This group of stems benefits from the particularly vigorous root system of the original tree. The roots bypass or push away obstacles, such as the concrete slabs from the old walls of the racetrack. They grip the rough terrain. At the top of the rise, they are anchored deep in the ground horizontally. While lower down on the slope, powerful buttresses grow vertically to firmly support the three trunks.

Strange cavities have formed between these buttresses. They reflect the open architecture of the tree: the empty space that separates the three trunks. Thus, the root collar is probably hollow, amplifying the sounds of the forest and the vibrations in the ground. It is also a gateway to the wood wide web: the communication network that connects the trees to each other via their roots and the mycelium (filamentous fungi) in the forest subsoil.

Who knows, perhaps wild cherry sentry warns the tree community of approaching visitors and sounds the alarm at the slightest danger.

Watching over the forest

This triplet cherry tree exudes a mysterious atmosphere. It suggests many stories. This three-trunked specimen seems to stand guard, like Cerberus, at the gate to the underworld. Some passers-by are reluctant to get too close: its root system and its dark cavities look spooky. The roots appear strangely alive.

A walker tells of how the young beech trees that surround this cherry greet those who tend the forest. They gently arch their branches above their heads like in the ancient texts of Pliny or Ovid, in which the trees lavish caresses on those who love them.

One of the trunks of the cherry is marked with a royal blue triangle. This is not a symbol of strange forest rites but a mark of distinction. In this way, the association of Friends of the Sonian Forest want to draw the public’s attention to its most striking trees.

And it is true, its bark is beautiful: smooth, a slightly coppery greyish-red, with horizontal striations. In many places it peels off the trunk in strips and unrolls a bit like an old parchment. On the forest side, it is entirely covered with mosses. While on the racetrack side, it is decorated with celadon green lichens and bright orange mould. These organic colours and textures interact with the graffiti tags on the nearby wall.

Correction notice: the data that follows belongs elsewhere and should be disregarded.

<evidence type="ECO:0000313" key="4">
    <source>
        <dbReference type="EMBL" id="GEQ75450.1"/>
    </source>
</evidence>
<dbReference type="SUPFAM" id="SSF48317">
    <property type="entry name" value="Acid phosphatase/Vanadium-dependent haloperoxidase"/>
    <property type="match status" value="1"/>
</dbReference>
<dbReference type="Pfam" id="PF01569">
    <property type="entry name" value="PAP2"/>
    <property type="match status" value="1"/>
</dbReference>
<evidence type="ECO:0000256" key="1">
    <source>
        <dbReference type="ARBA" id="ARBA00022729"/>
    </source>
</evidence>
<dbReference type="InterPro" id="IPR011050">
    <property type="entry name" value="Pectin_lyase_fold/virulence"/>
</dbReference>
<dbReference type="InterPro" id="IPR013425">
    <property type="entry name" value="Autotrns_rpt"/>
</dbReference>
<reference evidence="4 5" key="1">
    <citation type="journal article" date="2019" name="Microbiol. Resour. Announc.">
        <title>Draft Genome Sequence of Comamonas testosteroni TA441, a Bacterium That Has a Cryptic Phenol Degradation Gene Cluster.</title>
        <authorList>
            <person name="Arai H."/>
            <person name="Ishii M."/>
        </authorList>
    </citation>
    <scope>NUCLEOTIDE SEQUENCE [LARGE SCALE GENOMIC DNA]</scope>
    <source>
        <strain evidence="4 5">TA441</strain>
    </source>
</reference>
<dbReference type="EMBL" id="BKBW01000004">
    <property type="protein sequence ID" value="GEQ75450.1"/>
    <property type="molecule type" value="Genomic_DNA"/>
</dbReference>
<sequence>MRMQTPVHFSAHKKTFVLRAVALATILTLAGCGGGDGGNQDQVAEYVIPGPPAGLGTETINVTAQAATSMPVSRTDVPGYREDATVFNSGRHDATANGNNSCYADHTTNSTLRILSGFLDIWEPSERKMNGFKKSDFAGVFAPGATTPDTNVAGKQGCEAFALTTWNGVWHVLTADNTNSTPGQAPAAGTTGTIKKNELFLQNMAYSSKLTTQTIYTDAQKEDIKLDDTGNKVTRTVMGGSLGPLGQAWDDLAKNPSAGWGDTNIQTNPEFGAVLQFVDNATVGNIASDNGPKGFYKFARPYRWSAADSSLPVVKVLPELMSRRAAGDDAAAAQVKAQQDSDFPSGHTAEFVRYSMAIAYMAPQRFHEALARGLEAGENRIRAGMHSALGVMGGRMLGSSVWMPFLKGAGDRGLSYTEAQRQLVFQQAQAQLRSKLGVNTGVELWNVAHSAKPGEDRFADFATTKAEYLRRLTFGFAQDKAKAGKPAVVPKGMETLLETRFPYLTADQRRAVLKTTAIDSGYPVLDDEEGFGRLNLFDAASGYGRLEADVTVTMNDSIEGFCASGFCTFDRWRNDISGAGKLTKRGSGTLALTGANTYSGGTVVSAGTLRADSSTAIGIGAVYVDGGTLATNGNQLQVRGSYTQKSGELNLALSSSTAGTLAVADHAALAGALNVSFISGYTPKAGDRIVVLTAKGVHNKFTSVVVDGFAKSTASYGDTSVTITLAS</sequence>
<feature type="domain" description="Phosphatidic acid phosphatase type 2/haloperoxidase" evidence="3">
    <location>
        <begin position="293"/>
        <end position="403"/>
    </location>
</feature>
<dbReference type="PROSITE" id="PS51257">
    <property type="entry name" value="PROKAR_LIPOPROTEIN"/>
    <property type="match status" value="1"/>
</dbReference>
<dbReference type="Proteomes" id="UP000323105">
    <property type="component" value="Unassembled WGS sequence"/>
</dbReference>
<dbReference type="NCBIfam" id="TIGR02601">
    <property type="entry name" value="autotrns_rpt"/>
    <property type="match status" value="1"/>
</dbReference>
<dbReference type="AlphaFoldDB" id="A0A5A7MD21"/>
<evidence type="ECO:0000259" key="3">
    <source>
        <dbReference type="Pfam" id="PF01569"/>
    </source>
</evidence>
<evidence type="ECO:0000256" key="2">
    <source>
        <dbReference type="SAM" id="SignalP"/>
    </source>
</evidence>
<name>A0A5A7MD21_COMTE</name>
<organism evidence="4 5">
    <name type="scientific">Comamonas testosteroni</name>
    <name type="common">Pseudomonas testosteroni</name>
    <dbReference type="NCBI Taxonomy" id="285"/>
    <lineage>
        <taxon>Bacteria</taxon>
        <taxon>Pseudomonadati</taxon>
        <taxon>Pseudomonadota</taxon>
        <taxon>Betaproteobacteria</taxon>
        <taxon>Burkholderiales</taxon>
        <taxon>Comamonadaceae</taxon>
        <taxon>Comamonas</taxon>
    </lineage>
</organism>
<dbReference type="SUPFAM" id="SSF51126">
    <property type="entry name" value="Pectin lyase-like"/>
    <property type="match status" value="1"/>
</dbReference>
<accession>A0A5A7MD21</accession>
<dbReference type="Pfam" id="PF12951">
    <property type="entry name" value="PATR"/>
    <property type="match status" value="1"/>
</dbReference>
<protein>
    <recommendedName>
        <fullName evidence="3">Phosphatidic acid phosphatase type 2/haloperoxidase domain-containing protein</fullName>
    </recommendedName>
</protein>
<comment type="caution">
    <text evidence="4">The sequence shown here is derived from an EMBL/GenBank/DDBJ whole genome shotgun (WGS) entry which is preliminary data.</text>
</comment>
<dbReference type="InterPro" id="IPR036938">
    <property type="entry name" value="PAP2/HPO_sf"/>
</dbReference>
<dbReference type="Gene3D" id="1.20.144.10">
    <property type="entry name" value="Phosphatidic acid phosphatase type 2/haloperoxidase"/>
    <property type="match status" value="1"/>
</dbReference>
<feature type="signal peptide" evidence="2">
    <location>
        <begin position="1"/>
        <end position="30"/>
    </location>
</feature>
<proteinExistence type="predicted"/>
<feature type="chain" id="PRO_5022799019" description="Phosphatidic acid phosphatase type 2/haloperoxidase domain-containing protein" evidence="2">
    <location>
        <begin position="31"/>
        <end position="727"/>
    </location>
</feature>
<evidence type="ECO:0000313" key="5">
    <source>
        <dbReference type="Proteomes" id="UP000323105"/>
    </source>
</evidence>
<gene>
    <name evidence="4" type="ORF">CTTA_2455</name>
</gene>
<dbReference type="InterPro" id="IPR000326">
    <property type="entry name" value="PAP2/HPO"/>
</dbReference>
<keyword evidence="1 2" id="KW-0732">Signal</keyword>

The cluster has been included on the scientific inventory of notable trees since 1 January 2014, in recognition of its strong presence that sculpts the landscape, and how it teems with life.

Home to a host of creatures

In addition to mosses, lichens and moulds, this cherry tree lodges and feeds a whole host of living creatures. In return, they help the tree to reproduce. Myriad insects pollinate its sweet-nectared flowers and all kinds of birds scatter the cherry stones far and wide.

If you tilt your head and look up about 25 meters higher, you’ll realize where the pantry is. With binoculars, you can see passerines, blackbirds, sometimes starlings or the elusive hawfinch. The tree’s scientific name couldn’t be more apt: ‘Prunus avium’, the cherry tree of the birds in Latin.

At the foot of the tree, many mammals can also be found: foxes, hedgehogs, red squirrels and other rodents. One of them surely lives in the hollows among the roots.

So, this cherry tree is one of the Wood Wide Web trees that supports the most wildlife. And that’s not even counting the teeming life invisible to our eyes.

This portrait is enriched with an illustration from the Belgian Federal State Collection on permanent loan to the Meise Botanical Garden. See attached. Thanks to the library (heritage collection) for this contribution. https://www.plantentuinmeise.be/en/home/

© Bruciel 1930/35
© Bruciel 1953
© Bruciel 1971
© Bruciel 1996
© Bruciel 2012
© Bruciel 2015
Photos: Priscille Cazin - Zerolutions / 32shoot asbl
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Twinning: Bertembos © Belgische Dendrologie Belge (Roger Deneef)
Twinning: Bertembos © Belgische Dendrologie Belge (Joke Ossaer)
Twinning: Saint Lanneuc, Côtes d'Armor, Frankrijk © A.R.B.R.E.S (Georges Feterman)
Twinning: Saint Lanneuc, Côtes d'Armor, Frankrijk © A.R.B.R.E.S (Georges Feterman)